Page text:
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These plans spell a goal to re-nationalise a part of BT, and the party says that they will be paid for via taxes from multi-national businesses and a proposed Green Transformation Fund.

Coalfire’s UK managing director, Barratt, continued: “The cyber industry will be watching closely should Labour’s nationalised broadband infrastructure ever be rolled out.

“The policy would have significant ramifications for privacy and the potential for state censorship in exchange for the benefits of under-served areas receiving higher bandwidth.”

LIBERAL DEMOCRATS: Financial support for emerging tech startups

As for the Lib Dems, they have announced plans to authorise a funding scheme up-and-coming businesses, including tech companies, in order to help them develop their capabilities.

This is a recurring policy, having been previously announced by then-leader Tim Farron back in 2015.

“Developing and scaling breakthrough technologies remains highly competitive, and it is essential we double our efforts to support tech start-ups and scaleups,” said Stan Boland, CEO of FiveAI. “We are pleased that the Liberal Democrats have emphasised this in their manifesto through the creation of a new ‘start-up allowance’.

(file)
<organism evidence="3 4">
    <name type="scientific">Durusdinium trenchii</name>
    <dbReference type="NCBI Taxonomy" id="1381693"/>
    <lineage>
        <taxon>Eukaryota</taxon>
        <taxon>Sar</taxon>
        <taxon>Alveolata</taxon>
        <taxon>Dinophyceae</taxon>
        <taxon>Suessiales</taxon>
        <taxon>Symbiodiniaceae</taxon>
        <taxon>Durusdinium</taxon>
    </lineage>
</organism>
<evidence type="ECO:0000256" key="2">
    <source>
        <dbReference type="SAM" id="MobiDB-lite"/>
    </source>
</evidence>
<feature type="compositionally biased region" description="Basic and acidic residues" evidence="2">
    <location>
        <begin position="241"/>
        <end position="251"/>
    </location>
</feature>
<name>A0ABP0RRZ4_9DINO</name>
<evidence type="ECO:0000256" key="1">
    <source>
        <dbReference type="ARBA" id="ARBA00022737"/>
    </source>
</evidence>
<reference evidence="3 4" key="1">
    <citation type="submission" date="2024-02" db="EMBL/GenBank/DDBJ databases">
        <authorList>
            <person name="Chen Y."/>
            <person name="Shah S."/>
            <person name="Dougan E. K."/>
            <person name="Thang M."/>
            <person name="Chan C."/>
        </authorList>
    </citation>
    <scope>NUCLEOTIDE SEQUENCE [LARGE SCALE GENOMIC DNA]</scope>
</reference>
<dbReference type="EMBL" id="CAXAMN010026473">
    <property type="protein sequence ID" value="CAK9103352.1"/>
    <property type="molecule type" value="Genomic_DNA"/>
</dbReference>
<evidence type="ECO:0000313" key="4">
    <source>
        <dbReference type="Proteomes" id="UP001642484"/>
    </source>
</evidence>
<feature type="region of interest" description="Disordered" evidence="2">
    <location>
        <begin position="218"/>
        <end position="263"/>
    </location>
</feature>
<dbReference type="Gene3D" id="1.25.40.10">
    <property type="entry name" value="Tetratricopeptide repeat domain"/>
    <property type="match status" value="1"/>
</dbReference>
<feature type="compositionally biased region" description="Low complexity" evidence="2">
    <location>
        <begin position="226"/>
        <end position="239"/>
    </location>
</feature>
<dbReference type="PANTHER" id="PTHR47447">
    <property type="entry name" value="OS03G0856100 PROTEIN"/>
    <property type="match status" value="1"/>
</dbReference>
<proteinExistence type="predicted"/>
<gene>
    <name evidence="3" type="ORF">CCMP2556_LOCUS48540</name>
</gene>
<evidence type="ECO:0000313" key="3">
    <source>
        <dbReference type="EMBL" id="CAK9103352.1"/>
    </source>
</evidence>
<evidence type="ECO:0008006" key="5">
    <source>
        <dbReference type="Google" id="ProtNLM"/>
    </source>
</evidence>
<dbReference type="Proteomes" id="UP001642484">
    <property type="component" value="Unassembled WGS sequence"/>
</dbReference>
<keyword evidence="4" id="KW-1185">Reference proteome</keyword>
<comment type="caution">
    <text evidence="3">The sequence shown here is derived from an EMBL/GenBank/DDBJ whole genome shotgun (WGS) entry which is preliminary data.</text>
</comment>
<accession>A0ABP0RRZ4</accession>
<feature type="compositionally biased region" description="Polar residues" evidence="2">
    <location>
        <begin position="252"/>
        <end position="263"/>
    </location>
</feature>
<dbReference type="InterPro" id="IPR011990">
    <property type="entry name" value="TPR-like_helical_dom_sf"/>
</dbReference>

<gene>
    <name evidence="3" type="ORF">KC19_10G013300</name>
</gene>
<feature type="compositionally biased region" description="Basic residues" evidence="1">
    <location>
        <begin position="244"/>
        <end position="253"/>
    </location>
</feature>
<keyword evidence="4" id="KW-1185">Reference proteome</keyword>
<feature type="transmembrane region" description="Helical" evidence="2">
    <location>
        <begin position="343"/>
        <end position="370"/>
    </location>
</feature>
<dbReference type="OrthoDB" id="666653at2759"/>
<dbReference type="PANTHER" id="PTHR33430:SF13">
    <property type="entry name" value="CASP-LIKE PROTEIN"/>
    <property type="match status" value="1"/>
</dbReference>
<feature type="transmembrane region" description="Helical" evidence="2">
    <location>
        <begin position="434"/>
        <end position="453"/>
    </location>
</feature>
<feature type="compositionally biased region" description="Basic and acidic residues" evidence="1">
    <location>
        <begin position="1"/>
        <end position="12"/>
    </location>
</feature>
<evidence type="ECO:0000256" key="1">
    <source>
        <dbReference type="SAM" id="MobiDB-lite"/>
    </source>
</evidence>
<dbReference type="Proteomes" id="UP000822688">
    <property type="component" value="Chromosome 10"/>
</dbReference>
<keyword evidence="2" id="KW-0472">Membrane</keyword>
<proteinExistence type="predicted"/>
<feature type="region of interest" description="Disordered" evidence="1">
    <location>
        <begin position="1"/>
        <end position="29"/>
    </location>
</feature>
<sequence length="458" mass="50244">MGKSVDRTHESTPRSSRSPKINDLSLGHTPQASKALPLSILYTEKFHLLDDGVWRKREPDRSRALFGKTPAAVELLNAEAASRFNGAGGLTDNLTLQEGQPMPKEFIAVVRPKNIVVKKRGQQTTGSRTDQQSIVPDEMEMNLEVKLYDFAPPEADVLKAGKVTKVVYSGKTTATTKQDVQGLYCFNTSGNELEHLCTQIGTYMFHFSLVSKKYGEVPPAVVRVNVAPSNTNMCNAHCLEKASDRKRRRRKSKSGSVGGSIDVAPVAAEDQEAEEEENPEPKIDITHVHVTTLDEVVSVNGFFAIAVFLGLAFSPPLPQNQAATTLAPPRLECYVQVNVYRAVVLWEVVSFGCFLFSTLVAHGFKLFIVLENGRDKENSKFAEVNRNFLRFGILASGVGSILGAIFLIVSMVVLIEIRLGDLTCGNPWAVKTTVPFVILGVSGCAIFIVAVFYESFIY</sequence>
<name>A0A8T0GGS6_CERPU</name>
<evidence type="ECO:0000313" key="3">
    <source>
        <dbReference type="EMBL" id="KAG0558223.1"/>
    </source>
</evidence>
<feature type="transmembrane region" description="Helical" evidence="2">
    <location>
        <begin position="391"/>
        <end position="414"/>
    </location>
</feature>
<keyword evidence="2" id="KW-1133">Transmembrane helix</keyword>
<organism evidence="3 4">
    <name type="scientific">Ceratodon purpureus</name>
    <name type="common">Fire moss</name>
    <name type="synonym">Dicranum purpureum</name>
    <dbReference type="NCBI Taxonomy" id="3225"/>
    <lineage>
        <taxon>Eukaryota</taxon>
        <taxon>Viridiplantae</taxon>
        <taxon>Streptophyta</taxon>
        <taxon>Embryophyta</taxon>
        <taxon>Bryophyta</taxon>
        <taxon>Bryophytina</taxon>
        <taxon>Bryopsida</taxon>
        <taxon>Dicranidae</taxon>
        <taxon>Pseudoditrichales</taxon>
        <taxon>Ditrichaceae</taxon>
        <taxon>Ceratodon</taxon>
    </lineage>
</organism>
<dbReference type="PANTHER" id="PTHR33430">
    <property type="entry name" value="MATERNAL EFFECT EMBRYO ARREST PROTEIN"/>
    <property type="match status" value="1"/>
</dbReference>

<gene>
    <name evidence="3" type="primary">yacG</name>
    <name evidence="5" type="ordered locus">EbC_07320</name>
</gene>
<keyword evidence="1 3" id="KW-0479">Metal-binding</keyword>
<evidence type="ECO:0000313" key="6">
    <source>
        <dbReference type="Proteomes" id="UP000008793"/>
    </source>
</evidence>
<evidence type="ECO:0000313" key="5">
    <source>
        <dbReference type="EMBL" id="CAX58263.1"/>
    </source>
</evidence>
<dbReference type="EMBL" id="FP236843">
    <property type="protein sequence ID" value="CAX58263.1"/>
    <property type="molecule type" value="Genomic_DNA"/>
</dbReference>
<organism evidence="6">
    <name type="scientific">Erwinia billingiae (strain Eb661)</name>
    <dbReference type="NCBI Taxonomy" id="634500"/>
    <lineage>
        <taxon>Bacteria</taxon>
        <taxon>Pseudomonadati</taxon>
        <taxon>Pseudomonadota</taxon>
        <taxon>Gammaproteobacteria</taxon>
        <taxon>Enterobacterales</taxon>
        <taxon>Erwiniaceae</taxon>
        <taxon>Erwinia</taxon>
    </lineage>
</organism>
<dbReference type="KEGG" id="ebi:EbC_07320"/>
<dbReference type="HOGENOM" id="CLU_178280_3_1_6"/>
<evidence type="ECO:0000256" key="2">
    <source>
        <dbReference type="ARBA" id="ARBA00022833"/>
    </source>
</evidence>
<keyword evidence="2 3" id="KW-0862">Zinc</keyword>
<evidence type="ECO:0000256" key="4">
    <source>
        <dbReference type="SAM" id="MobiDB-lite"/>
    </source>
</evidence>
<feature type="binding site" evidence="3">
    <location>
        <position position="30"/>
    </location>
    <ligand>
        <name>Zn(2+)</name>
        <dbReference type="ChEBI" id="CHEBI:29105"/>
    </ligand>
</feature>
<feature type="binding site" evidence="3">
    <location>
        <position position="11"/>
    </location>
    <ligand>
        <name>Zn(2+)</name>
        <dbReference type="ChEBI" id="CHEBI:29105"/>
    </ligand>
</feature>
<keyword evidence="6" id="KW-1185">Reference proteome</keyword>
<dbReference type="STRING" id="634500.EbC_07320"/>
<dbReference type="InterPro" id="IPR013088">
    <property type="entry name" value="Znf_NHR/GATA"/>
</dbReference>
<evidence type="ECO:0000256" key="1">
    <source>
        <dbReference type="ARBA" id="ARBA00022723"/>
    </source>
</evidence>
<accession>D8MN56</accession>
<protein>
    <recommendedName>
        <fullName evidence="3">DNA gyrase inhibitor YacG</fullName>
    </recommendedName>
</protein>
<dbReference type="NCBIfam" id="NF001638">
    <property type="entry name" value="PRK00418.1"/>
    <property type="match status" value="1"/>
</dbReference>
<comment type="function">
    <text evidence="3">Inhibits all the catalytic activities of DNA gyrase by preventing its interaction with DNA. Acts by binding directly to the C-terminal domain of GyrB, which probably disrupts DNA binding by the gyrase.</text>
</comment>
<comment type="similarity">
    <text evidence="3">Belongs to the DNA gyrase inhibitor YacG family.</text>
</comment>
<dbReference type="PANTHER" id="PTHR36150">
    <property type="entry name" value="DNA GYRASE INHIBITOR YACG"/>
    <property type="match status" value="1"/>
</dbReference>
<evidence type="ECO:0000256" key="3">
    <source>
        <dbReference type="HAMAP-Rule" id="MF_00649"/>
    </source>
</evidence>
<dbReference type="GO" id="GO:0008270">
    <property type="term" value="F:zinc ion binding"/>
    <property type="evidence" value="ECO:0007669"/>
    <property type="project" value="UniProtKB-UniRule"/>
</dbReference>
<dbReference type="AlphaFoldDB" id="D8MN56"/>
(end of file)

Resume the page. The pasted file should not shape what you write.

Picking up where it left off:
“We must also deepen collaboration between early-stage tech businesses and the UK’s world-class research institutions, as well as ensuring access to Europe’s highly-valuable talent pool.

“By doing this, we can ensure that the UK continues to cultivate globally-competitive businesses, generate high-value jobs for our economy, and produce a much-deserved return on our academic research assets.”

CONSERVATIVES: 20 new Institutes of Technology

In an aim to decrease the tech skills gap for years to come, the Conservatives’ manifesto includes a proposal for 20 new Institutes of Technology.

This is expected to bring business and industry together with tech and national curriculum subject teaching, including maths, science and engineering.

“The skills gap in UK tech is no secret and I welcome policies that would bring business and education closer together,” said Barratt. “But, if we are to bridge the gap sufficiently, tech companies should be encouraged to nurture and develop talent themselves rather than depend on the education system to provide them with the wide variety of skills they need.

“We have a programme at Coalfire that focuses on recruiting ex-military service men and women into infosec roles. They get the training they need to start their career in IT and we benefit from their transferable skills and being able to channel them into the roles we need to fill.”